I'm rereading the new, excellent book, Sitting at the Feet of Rabbi Jesus: How the Jewishness of Jesus Can Transform Your Faith, by Ann Spangler and Lois Tverberg. I will review it in the near future.
This book reminds me that Jesus is the way, the truth and the life. Our salvation is found in a person: Jesus. Because of his unique person, the God-Human, and because of his unique work in his life, death and resurrection.
This book reminds us well that it's not just truth about Jesus, but that Jesus himself is the truth. We are mistaken if we think that knowing certain true things about Jesus is enough. We need to come to know Jesus himself. And we need to see him as our Rabbi, which means Master and Teacher. So that the truth in Jesus is becoming a part of who we are, not only something we "know" or believe.
Jesus is also the way. Yes, he provided the way in his death for us. A way not just to get to heaven someday, although our resurrection hope is not only beyond the grave, but actually beyond heaven, to the new heaven and earth in the new creation. But Jesus is himself the way for us, the way to live here and now. Given to us by the Spirit and in community with his people in God's mission of love to the world.
And in all of this Jesus is our life. Both in giving us new life, so as to partake in his very life. And in helping us live out that new life day by day by the Spirit in the world. Something we do dependent on Christ and interdependent on each other in Christ, as we live it out in our daily existence.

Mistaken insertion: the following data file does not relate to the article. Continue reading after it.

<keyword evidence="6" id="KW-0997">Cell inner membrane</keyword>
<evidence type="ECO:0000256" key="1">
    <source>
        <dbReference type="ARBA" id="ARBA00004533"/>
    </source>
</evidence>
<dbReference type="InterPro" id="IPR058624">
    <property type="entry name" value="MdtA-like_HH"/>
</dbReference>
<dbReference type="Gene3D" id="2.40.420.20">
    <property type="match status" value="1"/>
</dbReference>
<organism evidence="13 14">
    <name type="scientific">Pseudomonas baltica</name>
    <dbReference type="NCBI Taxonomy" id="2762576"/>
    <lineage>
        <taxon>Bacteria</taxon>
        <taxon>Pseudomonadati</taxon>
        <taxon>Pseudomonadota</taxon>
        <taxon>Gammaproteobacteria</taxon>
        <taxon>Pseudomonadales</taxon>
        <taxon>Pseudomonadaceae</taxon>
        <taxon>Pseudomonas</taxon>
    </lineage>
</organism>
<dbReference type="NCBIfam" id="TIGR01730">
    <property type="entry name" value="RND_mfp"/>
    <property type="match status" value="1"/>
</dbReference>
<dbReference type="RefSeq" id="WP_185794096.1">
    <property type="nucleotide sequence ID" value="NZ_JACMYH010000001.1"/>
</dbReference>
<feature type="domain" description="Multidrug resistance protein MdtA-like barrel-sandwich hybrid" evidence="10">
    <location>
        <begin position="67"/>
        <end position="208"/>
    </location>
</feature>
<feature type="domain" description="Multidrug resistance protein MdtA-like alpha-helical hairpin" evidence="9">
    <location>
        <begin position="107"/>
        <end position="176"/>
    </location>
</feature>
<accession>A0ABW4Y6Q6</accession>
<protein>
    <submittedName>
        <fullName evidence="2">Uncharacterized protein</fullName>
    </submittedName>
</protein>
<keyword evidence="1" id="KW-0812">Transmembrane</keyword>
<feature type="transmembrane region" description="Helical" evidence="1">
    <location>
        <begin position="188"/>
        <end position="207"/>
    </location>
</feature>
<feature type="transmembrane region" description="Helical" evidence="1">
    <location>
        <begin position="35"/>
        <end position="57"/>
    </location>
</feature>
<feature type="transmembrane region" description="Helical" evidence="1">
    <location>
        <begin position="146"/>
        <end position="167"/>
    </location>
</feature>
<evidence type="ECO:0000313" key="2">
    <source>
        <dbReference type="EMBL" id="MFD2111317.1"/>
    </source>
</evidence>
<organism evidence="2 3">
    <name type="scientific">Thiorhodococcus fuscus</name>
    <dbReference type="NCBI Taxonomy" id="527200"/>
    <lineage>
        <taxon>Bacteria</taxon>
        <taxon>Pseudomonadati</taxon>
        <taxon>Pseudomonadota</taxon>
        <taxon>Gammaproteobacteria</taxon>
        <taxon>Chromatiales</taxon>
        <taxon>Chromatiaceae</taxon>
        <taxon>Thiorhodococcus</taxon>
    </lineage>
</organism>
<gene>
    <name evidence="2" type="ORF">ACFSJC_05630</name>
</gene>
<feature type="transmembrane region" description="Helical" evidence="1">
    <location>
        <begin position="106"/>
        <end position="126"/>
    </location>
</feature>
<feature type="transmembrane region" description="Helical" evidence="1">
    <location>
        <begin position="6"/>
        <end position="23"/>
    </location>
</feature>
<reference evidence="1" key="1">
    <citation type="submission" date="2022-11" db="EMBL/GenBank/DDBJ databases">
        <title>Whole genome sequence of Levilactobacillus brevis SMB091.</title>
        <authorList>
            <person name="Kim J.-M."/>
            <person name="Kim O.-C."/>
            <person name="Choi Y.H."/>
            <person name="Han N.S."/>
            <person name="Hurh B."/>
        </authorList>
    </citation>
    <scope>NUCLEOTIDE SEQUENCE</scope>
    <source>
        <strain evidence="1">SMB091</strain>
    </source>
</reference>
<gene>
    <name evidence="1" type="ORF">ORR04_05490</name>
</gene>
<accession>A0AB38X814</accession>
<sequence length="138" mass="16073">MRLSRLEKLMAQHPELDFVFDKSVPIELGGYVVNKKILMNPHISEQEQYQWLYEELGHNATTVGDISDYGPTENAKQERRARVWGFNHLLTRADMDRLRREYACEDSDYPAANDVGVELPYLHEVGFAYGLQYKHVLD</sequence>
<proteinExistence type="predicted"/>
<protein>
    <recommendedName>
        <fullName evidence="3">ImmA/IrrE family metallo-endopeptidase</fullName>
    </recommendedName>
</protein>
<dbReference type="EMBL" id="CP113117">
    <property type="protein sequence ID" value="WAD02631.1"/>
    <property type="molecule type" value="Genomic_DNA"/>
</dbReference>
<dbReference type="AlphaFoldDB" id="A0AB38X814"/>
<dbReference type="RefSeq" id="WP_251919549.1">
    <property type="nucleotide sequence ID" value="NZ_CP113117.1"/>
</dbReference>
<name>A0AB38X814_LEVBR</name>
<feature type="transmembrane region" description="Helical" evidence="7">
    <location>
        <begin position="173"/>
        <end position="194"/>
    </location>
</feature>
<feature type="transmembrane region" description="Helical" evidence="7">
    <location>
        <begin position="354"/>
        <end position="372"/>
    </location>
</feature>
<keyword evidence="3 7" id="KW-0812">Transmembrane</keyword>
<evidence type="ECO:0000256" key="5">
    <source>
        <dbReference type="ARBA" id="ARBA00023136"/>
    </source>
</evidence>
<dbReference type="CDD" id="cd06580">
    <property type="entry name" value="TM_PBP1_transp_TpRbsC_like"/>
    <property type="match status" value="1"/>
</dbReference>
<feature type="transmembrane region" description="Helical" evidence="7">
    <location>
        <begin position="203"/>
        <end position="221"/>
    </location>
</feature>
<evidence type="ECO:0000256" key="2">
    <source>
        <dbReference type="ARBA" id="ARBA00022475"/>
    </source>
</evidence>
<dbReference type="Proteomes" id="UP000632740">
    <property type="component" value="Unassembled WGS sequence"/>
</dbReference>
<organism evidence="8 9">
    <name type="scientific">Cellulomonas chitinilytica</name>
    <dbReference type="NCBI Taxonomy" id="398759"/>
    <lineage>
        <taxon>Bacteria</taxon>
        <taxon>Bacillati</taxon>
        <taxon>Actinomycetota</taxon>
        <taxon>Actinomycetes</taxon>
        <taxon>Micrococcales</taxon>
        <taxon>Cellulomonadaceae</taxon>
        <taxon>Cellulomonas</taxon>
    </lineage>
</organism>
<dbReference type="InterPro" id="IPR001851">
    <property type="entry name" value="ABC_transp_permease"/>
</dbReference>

I love the emphasis in this book- it certainly lives up to its title- on the Jewishness of Jesus and why that's important for us. It has well been said that truth is more caught than taught. We tend to see learning as gathering information from a lecturing teacher. But the kind of learning that God has for us in Jesus is more like an apprentice living with the one who is teaching them a trade. Like the disciples did with Jesus as their Rabbi. In our case we're living with Jesus by the Spirit, day after day. A life lived in community with other Jesus followers, and before the world in all our God-given unique expressions of it.
This is challenging yet uplifting to me. To think that I'm not on my own. It's a God-thing, a Jesus-thing, and not just he and I, but he- I and- others in him. The way he lived, but this way given to us to live out in him in a fresh dynamic way, by the Spirit.
Great teaching and stories in the book. And suggestions in helping us begin to see our faith transformed in Jesus. More to come on it. And an encouragement to me that I face life, the problems and challenges, not by myself, but as one among others learning life from the greatest Rabbi of all- Jesus.
What thoughts would you like to add here?